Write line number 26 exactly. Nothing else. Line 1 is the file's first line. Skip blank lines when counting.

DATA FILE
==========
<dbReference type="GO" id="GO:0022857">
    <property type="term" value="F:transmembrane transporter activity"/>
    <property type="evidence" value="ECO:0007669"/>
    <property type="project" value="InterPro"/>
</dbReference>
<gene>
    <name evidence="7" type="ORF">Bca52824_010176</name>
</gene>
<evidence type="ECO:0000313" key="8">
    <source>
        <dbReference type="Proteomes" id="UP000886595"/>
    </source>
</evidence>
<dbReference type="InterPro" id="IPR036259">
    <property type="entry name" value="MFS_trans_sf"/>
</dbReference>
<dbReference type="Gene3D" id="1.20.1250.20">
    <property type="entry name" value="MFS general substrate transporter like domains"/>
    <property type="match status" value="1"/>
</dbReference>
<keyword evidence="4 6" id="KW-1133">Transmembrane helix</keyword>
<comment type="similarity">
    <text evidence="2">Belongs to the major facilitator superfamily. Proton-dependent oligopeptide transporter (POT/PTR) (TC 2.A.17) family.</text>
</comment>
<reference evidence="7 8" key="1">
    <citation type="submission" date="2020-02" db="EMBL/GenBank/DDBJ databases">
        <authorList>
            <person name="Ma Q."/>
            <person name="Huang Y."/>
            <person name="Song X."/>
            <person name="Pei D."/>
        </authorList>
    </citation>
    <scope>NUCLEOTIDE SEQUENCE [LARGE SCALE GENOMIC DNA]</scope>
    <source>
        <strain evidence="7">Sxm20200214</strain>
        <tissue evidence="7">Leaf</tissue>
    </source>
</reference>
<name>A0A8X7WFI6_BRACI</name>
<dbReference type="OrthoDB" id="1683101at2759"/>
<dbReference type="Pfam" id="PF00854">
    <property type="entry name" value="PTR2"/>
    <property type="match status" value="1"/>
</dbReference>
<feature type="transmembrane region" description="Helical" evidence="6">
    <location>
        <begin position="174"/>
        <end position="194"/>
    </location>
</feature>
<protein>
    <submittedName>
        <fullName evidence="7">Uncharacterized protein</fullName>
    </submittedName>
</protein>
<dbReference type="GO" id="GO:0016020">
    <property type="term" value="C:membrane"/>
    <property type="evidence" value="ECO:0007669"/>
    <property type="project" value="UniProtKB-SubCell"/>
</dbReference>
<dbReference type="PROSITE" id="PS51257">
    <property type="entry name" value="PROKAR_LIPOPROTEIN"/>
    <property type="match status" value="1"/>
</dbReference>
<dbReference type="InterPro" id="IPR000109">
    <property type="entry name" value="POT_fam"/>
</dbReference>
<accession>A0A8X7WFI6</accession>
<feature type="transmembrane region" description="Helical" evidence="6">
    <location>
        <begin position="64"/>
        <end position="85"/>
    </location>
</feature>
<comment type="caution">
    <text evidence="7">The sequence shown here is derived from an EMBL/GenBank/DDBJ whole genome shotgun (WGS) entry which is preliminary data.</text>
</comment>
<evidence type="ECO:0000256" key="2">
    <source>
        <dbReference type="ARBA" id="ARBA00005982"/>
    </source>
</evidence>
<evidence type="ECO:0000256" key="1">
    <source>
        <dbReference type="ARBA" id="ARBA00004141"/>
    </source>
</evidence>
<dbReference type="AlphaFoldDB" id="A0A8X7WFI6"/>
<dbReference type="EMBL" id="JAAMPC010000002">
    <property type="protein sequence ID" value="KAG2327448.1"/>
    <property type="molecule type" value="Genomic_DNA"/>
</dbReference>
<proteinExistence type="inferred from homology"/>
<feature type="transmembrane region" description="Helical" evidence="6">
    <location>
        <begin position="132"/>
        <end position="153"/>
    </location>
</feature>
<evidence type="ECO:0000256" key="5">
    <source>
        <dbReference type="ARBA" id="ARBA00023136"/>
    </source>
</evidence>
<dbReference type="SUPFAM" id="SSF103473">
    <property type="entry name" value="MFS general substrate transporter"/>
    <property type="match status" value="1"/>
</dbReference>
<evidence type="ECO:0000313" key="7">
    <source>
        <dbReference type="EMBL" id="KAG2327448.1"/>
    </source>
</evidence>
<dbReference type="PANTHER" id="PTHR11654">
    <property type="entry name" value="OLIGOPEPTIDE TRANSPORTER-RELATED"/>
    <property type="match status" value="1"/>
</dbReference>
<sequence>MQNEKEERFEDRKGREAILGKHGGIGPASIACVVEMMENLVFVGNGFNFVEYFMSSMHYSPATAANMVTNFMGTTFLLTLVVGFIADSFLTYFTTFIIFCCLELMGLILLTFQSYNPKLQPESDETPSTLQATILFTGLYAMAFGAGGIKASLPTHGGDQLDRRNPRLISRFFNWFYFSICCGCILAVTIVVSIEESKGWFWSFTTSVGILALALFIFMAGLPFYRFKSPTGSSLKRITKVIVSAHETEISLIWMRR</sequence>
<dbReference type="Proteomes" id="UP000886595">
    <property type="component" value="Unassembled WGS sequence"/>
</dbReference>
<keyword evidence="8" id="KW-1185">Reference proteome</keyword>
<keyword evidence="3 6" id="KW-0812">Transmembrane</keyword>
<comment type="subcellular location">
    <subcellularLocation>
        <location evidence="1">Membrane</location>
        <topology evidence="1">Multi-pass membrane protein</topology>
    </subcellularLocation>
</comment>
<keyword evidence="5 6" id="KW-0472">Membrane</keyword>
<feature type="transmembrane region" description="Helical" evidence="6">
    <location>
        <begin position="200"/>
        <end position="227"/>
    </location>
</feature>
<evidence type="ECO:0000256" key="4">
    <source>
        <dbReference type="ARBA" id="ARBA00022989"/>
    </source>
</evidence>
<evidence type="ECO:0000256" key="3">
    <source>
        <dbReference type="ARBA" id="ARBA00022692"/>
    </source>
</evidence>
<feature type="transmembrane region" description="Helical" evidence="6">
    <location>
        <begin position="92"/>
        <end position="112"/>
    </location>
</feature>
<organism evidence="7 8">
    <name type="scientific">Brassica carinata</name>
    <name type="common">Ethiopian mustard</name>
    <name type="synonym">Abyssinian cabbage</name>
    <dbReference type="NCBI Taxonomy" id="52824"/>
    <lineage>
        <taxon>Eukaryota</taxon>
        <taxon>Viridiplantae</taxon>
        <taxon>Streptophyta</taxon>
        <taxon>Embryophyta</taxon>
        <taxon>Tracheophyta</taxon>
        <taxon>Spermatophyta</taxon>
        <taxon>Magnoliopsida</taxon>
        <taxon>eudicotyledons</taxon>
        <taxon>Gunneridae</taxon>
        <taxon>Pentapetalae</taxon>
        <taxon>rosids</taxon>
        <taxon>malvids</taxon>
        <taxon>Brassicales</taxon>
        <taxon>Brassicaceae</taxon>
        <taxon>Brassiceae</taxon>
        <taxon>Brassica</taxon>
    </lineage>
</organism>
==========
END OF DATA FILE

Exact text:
    <citation type="submission" date="2020-02" db="EMBL/GenBank/DDBJ databases">